Asia Pacific banks will be affected by slower GDP growth in the region, potential further pressure on currencies and high levels of corporate and household debt in some countries, said Moody’s Financial Institutions Group managing director Stephen Long.
“Bank ratings will remain broadly stable because of good capital levels, as well as strong funding and liquidity profiles since most systems are deposit funded, but the risk for ratings are skewed to the downside in the event of an economic slowdown in the region that is sharper than expected,” Mr Long said.
“We expect real GDP growth in [the] Asia-Pacific region of 4.5 per cent in 2016, unchanged from 2015, but below the 4.8 per cent recorded in 2014, mainly because of the slowdown in China.”
Moody’s said the operating environment is becoming more challenging in most Asia-Pacific banking systems because the banks feel the impact of subdued global growth, which is in turn worsened by weaker demand in China.
“As the credit cycle turns, corporate credit metrics will likely weaken, leading to higher corporate problem loans,” the credit ratings agency said.
“The share of debt owed by vulnerable companies is highest in India, Sri Lanka, Korea and China. Moreover, high household debt levels are a concern for banks in Thailand, Malaysia and Hong Kong, but growth has slowed owing to regulatory moves and tighter underwriting by banks.”
Despite the pressures on asset quality, Moody’s said the main reason most Asia-Pacific banks have stable outlooks is the strength of their loss-absorbing buffers.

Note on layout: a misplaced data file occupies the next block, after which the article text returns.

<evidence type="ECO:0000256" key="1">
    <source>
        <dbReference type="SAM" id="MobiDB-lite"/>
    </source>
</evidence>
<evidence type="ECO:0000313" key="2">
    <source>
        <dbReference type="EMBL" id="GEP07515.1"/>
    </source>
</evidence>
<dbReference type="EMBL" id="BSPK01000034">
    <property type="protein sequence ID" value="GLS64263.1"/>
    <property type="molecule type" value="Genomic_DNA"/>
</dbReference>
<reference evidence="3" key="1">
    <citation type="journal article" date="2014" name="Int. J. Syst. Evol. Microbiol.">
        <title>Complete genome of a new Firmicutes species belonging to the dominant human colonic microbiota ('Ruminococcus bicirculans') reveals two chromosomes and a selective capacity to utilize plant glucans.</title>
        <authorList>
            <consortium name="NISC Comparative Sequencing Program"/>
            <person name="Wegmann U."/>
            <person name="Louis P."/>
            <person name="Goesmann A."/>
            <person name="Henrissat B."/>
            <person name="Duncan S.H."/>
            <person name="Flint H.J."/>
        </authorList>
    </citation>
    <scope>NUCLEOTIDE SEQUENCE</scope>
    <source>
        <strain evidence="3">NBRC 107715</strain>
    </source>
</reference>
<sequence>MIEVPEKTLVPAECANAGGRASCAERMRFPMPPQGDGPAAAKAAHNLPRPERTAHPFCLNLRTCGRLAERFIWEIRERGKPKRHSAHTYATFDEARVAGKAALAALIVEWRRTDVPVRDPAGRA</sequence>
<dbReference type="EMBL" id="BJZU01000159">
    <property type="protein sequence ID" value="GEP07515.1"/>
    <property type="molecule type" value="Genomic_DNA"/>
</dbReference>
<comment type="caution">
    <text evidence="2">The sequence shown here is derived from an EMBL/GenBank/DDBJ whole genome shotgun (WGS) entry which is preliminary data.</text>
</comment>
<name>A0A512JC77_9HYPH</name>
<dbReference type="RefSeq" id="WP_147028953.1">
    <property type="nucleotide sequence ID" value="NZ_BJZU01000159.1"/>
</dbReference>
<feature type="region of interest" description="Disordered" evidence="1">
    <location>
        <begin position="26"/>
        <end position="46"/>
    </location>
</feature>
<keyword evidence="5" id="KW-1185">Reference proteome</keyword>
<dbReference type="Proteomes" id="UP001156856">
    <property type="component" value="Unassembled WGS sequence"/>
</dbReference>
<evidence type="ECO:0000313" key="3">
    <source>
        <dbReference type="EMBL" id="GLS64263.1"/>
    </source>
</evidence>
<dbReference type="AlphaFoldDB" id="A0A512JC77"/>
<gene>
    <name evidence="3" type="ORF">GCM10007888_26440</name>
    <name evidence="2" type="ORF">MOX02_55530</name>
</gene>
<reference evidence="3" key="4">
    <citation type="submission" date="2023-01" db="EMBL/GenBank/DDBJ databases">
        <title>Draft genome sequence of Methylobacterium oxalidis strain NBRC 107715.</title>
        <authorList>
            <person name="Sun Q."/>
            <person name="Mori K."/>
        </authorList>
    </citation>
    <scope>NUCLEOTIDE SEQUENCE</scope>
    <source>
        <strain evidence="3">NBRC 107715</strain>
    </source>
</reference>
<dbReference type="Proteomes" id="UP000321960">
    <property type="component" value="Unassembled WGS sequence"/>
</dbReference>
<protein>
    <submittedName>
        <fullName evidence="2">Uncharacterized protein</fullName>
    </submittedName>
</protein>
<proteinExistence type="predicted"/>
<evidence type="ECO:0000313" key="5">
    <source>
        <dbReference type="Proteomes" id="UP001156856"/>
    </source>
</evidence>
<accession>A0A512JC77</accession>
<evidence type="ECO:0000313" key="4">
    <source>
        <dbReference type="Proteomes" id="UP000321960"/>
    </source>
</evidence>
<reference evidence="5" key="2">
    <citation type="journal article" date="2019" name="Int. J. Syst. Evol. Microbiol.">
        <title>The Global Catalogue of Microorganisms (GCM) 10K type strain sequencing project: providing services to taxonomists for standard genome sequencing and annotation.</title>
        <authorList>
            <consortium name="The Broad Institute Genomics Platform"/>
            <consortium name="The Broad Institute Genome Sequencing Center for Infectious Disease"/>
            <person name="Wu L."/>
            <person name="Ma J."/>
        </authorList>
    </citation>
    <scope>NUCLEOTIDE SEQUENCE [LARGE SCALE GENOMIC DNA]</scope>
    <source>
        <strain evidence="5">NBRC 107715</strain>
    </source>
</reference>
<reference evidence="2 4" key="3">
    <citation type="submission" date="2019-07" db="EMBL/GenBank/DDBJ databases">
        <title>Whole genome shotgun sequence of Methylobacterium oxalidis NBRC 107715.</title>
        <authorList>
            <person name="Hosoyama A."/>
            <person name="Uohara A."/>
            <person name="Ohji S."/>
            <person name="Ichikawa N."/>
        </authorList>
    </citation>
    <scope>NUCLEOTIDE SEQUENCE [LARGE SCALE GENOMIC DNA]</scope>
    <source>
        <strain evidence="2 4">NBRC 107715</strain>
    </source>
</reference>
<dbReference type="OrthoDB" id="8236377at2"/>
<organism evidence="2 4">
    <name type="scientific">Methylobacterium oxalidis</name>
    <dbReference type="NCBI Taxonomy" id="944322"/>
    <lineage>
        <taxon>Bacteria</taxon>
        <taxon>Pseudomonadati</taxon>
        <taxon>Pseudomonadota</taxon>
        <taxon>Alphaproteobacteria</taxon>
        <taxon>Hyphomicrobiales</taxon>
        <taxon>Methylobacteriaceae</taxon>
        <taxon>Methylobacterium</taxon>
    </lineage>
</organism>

“Profitability will likely weaken but remain sufficiently strong so that rising impairment expenses can be absorbed without resulting in weaker capitalisation,” it said. “A moderation in loan growth will also be supportive of relatively stable capital ratios.
“Another important buffer for Asian banks, beyond their profitability and capitalisation, is relatively strong loan loss reserves.”
Moody’s said there is likely to be some progress made in 2016 by Asia-Pacific regulators in closing the many gaps that exist in the region between current resolution regimes and the key attributes of effective resolution regimes as outlined by the Financial Stability Board.
“However, with the exception of Hong Kong, Moody’s does not expect to see the adoption of statutory regimes that would bail-in senior creditors as the most likely way that troubled banks would be resolved,” it said.
“Instead, Moody’s expects that government support will continue to be an important supporting factor in the credit profile of most rated banks in the region.”
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